These function modules are executed in a special enqueue work process. Within an SAP System, enqueue work processes run on a single application server. This server maintains a central lock table for the entire SAP System in its shared memory.
The enqueue function module sets an SAP lock by writing entries in the central lock table. If the lock cannot be set because the application object (or a part of it) is already locked, the function module informs the user. The following figure shows the components involved in the lock process:
Unlike the database, which sets physical locks, the SAP lock mechanism sets logical locks. This means that:
· A locked database entry is not physically locked in the database table.
The lock entry is merely entered as a lock argument in the central lock table. The lock argument is made up of the primary key field values for the tables in the lock object. These are import parameters of the enqueue function module. The lock is independent of database LUWs. It is released either implicitly when the database update or the SAP transaction ends, or explicitly, using the corresponding dequeue function module. You can use a special parameter in the update function module to set the exact point at which the lock is released during the database update.
· A locked entry does not necessarily have to exist in a database table.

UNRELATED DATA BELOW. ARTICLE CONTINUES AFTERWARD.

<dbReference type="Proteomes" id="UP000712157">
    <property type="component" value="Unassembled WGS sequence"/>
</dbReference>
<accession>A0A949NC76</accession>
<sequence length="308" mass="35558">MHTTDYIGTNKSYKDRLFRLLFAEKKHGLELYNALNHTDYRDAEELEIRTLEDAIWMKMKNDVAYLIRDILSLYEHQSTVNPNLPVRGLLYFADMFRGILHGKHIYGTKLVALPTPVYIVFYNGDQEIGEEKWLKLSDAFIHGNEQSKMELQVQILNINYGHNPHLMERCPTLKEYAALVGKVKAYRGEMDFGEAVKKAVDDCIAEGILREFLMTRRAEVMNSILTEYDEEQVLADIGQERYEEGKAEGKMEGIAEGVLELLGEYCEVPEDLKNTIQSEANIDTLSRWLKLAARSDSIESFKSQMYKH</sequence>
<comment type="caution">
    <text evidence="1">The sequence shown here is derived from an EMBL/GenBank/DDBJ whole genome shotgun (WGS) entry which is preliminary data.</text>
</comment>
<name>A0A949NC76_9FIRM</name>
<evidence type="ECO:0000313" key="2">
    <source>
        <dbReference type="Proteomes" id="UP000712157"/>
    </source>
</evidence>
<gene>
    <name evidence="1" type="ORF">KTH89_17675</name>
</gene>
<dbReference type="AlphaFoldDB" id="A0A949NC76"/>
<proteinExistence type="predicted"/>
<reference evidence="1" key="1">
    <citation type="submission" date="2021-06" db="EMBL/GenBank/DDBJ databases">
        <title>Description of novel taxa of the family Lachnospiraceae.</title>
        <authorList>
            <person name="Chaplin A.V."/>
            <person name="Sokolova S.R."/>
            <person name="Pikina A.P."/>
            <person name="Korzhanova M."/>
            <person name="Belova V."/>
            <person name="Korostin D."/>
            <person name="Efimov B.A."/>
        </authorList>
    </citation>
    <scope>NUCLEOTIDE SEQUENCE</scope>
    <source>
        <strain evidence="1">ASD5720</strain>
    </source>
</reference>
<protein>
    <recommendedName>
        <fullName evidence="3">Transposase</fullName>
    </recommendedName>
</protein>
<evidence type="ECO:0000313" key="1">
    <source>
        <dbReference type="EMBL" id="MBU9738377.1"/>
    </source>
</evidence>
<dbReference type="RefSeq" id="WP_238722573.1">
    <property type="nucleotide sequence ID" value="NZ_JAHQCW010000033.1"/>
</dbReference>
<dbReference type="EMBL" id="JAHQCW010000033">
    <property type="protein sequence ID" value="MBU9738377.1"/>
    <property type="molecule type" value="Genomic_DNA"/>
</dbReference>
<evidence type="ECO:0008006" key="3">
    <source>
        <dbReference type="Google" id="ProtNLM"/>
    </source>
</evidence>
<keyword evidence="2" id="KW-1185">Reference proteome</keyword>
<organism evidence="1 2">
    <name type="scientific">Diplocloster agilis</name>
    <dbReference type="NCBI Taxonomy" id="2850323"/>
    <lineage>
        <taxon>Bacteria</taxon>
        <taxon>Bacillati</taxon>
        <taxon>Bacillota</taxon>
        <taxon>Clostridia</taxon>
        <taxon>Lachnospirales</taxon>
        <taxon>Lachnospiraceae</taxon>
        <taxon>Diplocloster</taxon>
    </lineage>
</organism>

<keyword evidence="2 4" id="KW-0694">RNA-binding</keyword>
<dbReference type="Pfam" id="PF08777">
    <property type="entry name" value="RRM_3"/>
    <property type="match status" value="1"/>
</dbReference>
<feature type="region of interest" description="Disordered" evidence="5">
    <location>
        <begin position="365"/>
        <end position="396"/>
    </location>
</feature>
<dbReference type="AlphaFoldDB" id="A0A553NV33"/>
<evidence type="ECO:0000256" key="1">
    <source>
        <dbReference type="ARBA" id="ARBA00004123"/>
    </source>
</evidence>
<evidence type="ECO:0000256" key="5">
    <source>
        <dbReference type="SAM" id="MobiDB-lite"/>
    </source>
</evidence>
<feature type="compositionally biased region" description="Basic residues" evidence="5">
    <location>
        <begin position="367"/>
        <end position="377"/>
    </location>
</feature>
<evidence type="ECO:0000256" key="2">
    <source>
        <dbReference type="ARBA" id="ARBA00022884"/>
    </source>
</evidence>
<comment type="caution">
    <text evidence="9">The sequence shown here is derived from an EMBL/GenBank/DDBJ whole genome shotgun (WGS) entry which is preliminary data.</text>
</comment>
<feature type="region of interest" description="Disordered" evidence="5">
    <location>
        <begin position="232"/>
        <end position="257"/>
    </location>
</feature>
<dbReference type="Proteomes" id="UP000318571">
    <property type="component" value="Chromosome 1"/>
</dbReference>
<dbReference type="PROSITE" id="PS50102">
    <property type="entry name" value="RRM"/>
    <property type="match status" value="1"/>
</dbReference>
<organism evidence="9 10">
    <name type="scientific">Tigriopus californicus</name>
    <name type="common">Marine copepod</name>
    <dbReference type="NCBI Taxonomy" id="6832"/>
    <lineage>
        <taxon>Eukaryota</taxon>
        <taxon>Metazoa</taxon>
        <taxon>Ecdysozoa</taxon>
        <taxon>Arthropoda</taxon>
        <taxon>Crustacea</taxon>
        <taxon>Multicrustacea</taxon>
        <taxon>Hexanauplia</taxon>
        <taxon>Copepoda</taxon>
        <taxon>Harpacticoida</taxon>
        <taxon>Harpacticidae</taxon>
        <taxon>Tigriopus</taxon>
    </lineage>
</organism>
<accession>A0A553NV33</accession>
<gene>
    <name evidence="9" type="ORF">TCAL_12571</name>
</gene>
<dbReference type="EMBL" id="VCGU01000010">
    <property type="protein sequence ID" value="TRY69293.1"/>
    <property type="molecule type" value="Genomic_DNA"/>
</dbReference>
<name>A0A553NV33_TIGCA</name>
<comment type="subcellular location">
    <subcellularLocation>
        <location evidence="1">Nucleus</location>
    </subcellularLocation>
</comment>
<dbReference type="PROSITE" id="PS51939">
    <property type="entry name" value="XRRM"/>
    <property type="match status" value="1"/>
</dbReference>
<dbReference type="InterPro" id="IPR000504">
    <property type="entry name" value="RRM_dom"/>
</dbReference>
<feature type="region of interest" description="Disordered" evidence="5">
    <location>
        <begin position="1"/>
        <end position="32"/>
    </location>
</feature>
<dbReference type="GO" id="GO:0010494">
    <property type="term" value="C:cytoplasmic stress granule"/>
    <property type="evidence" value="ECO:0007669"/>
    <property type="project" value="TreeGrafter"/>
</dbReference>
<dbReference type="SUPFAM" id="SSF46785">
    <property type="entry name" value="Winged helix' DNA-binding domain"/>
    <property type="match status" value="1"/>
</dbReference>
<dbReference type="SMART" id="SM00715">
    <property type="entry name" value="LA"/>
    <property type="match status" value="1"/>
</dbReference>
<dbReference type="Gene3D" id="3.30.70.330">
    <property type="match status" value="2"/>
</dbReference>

You can, for example, set a lock as a precaution for a database entry that is not written to the database until the update at the end of the SAP LUW.
· The effectiveness of the locks depends on cooperative application programming.
Since there are no physical locks in the database tables themselves, all programs that use the same application objects must look in the central table themselves for any locks. There is no mechanism that automatically prevents a program from ignoring the locks in the lock table.
There are four types of locks in the SAP System:
· Shared lock
· Exclusive lock
· Exclusive but not cumulative lock
· Optimistic lock
When you set a lock, you should bear in mind that if it remains set for a long time, the availability of the object to other transactions is reduced. Whether or not this is acceptable depends on the nature of the task your program is performing.
Remember in particular that setting too many shared locks without good reason can have a considerable effect on programs that work with database tables. If several programs running concurrently all set a shared lock for the same application object in the SAP system, it can make it almost impossible to set an exclusive lock, since the program that needs to set that lock will be unable to find any time when there are no locks at all set for that object. Conversely, a single exclusive lock prevents all other programs from reading the locked object.
At the end of an SAP LUW, you should release all locks. This either happens automatically during the database update, or explicitly, when you call the corresponding dequeue function module. Locks that are not linked to a database update are released at the end of the SAP transaction.